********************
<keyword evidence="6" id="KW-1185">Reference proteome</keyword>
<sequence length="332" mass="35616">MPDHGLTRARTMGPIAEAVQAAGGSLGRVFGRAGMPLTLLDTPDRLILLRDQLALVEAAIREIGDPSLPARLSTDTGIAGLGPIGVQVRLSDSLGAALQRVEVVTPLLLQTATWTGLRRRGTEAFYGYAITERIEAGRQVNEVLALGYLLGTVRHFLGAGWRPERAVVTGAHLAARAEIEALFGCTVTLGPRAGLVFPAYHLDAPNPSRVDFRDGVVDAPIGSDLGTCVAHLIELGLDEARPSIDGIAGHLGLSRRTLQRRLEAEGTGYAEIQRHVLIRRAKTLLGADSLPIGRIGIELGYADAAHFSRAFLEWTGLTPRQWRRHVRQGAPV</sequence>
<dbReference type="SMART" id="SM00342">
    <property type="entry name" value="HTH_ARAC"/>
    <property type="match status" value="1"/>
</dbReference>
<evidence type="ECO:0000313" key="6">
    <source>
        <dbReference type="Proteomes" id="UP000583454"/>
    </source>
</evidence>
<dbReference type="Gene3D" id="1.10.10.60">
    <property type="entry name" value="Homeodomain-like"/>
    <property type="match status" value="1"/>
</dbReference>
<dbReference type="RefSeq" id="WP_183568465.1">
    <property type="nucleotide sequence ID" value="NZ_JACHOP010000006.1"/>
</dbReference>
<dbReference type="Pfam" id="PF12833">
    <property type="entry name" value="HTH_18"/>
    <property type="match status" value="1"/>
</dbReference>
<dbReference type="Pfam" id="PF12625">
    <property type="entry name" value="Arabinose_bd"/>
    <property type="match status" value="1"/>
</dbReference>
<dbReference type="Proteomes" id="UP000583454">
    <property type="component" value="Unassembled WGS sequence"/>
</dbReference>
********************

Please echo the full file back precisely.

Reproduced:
<keyword evidence="6" id="KW-1185">Reference proteome</keyword>
<sequence length="332" mass="35616">MPDHGLTRARTMGPIAEAVQAAGGSLGRVFGRAGMPLTLLDTPDRLILLRDQLALVEAAIREIGDPSLPARLSTDTGIAGLGPIGVQVRLSDSLGAALQRVEVVTPLLLQTATWTGLRRRGTEAFYGYAITERIEAGRQVNEVLALGYLLGTVRHFLGAGWRPERAVVTGAHLAARAEIEALFGCTVTLGPRAGLVFPAYHLDAPNPSRVDFRDGVVDAPIGSDLGTCVAHLIELGLDEARPSIDGIAGHLGLSRRTLQRRLEAEGTGYAEIQRHVLIRRAKTLLGADSLPIGRIGIELGYADAAHFSRAFLEWTGLTPRQWRRHVRQGAPV</sequence>
<dbReference type="SMART" id="SM00342">
    <property type="entry name" value="HTH_ARAC"/>
    <property type="match status" value="1"/>
</dbReference>
<evidence type="ECO:0000313" key="6">
    <source>
        <dbReference type="Proteomes" id="UP000583454"/>
    </source>
</evidence>
<dbReference type="Gene3D" id="1.10.10.60">
    <property type="entry name" value="Homeodomain-like"/>
    <property type="match status" value="1"/>
</dbReference>
<dbReference type="RefSeq" id="WP_183568465.1">
    <property type="nucleotide sequence ID" value="NZ_JACHOP010000006.1"/>
</dbReference>
<dbReference type="Pfam" id="PF12833">
    <property type="entry name" value="HTH_18"/>
    <property type="match status" value="1"/>
</dbReference>
<dbReference type="Pfam" id="PF12625">
    <property type="entry name" value="Arabinose_bd"/>
    <property type="match status" value="1"/>
</dbReference>
<dbReference type="Proteomes" id="UP000583454">
    <property type="component" value="Unassembled WGS sequence"/>
</dbReference>